House Tearmainn


by on Apr.25, 2013, under Mastery

I’ve struggled with the concept of mastery since I took up D/s as a full-time lifestyle coming up on 8 years ago. I had a wonderful flash of insight recently that really solidified the concept in my head. I shared it with other dominant / ownership oriented types and they seemed to find it useful so I thought I would share it here.

In the simplest form I see mastery in a particular realm as knowing what you want and knowing how to get it. With some more nuance I think it shakes out to this:

  • Having a vision for what you want to create
  • Having the right materials for the job
  • Having the tools and knowledge to bring the vision to fruition
  • Having the experience to improvise as unexpected circumstances arise
  • Having the will to see the project through to a fine finish

I like the example of carpentry. Most anyone can make a wooden chest. If I tried it I’d probably get the wrong wood, measure once, cut three times, go buy some more wood, and end up with something functional, but not quite right in many ways. It wouldn’t last, and I probably wouldn’t want it to.

A master carpenter can make a wooden chest that is an object of beauty and utility. They know the best wood to select, how to mold it and join it together in a seamless way, and how to finish it so that even if it is something simple and utilitarian the eye is drawn to the details of how everything works together just so. My grandfather could do that and I’ve always been impressed at how his work stands up though he’s been dead for many years.

Mastery in an owner/property relationship strikes me as similar. Being a master, to me, means knowing what you get out of the relationship, knowing what you need from a partner, being able to use the skills and tools at your disposal to craft both the person and circumstances toward the desired outcome, being able to adapt with grace when the world throws you a curve ball, and sticking it out through the rough patches to a clean end. If a carpenter is someone who creates  and repairs things made from wood, then I see an owner as someone who creates and maintains lifestyle authority exchange relationships.

Of course not every project that the master carpenter starts ends up being a masterwork. Sometimes the plan was flawed, or the materials, or circumstance intervened and the project is never finished. So too with our relationships. My grandfather may not have been a master carpenter, but if something didn’t come together the way he wanted he wouldn’t toss everything out in a huff. He would carefully take it apart, salvage what he could, and try again or put it aside for another project. Except for the one that was in progress when he died.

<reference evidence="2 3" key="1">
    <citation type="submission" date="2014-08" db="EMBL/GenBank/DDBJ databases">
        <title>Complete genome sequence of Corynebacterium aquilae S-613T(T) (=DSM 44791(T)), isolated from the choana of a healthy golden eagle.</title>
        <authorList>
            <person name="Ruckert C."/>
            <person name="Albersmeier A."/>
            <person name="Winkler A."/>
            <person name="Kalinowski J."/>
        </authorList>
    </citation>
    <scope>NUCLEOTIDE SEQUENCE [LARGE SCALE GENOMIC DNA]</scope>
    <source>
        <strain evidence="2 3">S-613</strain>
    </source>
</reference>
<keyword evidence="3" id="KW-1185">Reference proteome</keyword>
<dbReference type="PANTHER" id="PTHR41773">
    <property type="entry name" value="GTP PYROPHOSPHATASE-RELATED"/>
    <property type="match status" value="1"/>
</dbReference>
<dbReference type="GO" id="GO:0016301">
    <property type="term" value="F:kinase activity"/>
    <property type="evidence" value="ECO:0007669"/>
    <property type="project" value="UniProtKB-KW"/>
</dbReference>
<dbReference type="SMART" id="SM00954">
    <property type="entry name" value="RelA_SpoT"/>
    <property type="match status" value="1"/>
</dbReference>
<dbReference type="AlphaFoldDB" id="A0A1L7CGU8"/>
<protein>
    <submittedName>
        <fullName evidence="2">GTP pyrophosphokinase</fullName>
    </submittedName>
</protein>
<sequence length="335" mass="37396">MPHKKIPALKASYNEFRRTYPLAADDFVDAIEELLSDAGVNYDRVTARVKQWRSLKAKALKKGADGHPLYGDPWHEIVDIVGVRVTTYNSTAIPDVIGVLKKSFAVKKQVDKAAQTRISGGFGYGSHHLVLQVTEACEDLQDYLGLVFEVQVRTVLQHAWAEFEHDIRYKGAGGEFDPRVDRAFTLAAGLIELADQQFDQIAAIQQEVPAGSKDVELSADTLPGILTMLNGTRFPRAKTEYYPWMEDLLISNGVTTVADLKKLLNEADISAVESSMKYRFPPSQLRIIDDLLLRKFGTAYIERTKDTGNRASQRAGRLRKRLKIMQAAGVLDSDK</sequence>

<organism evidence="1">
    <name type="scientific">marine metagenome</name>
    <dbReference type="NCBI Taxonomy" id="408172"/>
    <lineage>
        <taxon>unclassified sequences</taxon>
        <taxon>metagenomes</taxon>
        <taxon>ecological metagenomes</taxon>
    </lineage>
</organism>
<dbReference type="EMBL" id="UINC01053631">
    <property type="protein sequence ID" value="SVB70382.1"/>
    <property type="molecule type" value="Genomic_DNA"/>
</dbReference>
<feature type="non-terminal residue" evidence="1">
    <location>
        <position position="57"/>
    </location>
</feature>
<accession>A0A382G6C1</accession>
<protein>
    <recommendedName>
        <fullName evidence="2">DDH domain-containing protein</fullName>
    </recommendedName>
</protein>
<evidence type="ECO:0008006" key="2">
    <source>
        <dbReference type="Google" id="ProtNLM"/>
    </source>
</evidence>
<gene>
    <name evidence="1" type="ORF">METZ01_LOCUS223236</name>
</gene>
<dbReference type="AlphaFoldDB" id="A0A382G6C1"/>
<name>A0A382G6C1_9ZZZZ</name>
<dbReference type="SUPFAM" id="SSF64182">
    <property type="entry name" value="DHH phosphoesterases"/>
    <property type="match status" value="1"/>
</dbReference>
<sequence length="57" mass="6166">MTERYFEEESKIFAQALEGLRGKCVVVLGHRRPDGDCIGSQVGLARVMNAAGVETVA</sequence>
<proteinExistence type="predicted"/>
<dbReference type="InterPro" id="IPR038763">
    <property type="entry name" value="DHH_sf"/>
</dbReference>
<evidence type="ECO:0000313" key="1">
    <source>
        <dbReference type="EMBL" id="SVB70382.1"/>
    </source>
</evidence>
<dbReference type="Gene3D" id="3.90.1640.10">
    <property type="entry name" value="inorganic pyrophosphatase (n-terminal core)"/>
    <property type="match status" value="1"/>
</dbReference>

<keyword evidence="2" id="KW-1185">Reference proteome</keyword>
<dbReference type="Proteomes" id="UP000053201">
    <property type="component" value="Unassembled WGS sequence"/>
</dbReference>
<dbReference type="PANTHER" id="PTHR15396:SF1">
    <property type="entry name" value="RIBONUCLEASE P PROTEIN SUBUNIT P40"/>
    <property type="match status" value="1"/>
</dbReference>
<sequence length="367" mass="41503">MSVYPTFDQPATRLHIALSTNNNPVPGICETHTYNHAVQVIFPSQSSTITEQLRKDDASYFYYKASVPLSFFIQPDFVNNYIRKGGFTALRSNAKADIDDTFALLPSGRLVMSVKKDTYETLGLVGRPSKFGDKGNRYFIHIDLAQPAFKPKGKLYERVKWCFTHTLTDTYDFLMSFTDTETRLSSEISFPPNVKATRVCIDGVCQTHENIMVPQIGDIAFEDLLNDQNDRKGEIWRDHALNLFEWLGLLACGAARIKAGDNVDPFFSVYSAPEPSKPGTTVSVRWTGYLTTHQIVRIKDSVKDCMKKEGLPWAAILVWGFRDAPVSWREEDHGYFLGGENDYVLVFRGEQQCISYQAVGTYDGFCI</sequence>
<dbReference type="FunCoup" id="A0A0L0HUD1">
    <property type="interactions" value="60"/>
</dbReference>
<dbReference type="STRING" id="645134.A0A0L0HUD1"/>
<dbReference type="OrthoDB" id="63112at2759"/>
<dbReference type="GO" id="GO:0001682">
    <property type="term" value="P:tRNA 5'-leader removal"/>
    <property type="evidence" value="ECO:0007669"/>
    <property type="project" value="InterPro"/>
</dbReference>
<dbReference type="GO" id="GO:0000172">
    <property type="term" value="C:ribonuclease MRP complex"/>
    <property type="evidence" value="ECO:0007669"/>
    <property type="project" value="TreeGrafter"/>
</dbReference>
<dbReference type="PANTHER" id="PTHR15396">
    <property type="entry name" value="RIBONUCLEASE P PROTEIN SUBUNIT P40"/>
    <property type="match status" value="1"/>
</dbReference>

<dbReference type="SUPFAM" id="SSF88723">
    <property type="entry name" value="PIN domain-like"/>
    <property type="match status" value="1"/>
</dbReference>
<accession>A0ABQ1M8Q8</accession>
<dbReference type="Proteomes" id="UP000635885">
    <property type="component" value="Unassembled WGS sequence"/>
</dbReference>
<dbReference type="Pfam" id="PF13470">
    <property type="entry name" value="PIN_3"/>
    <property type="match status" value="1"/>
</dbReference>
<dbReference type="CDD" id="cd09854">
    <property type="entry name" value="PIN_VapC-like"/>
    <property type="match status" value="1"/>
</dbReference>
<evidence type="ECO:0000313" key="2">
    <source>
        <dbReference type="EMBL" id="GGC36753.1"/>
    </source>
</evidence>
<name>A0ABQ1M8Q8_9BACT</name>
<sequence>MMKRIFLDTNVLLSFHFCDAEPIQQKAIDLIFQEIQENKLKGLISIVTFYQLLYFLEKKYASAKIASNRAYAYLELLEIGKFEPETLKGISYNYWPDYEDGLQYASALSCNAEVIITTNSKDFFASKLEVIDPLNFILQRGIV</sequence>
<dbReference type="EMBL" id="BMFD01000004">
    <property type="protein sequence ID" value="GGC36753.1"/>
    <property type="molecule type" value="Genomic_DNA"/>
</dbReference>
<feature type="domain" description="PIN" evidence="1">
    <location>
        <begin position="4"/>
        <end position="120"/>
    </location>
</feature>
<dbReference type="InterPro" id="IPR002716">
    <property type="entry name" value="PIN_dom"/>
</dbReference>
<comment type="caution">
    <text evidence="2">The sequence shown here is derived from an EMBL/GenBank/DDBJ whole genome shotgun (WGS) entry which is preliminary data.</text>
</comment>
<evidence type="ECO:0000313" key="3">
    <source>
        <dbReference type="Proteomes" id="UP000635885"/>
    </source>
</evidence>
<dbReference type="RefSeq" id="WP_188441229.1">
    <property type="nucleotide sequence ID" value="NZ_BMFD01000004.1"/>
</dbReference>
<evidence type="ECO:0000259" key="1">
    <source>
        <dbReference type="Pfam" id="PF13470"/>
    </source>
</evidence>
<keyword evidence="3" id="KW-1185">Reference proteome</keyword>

I know that mapping complex human interactions onto something as (comparatively) simplistic as carpentry loses a lot of important nuance, but I think it also it gives me something to look to when I need direction. I’ve heard people at the M/s Conference or MasT use various things (including carpentry) similarly, but it wasn’t until this flash of insight that I was truly able to feel the comparison in a way that my highly intuitive brain could grasp.

I’d like to make a quick note on self-mastery as well. This is something that comes up a lot, and I think also maps to what I said above. The difference being that instead of having your choice of materials and tools, you’ve got whatever’s in the workshop. In fact it’s more like building the workshop from whatever you’ve got on hand.

Most people who work at a craft never grow to be masters of that craft. Some people use this as justification that mastery is a journey, not a destination, which I think is partially true. After all, even a master carpenter can always learn to build something new. Nevertheless, I think there is a certain level of competency that says “given decent starting materials and their own set of tools, this person could make something beautiful”.

For what it’s worth, this is why I don’t use the title Master for myself. I master, the verb that indicates progress toward mastery. I am the master of pais, the job title. I am not a Master, but I think I am coming to understand what it means to be one, and why they are so highly regarded. More importantly I know that the love of the craft and my desire to make something beautiful will compel me to continue honing my skills, acquiring new tools, and forging new relationships for the rest of my life.

Thanks for reading. I don’t expect that there is much, if any, original thought here, but since this blog is a record of my process I wanted to mark the occasion. I hope you’ll respectfully share your thoughts, whether we agree or disagree.

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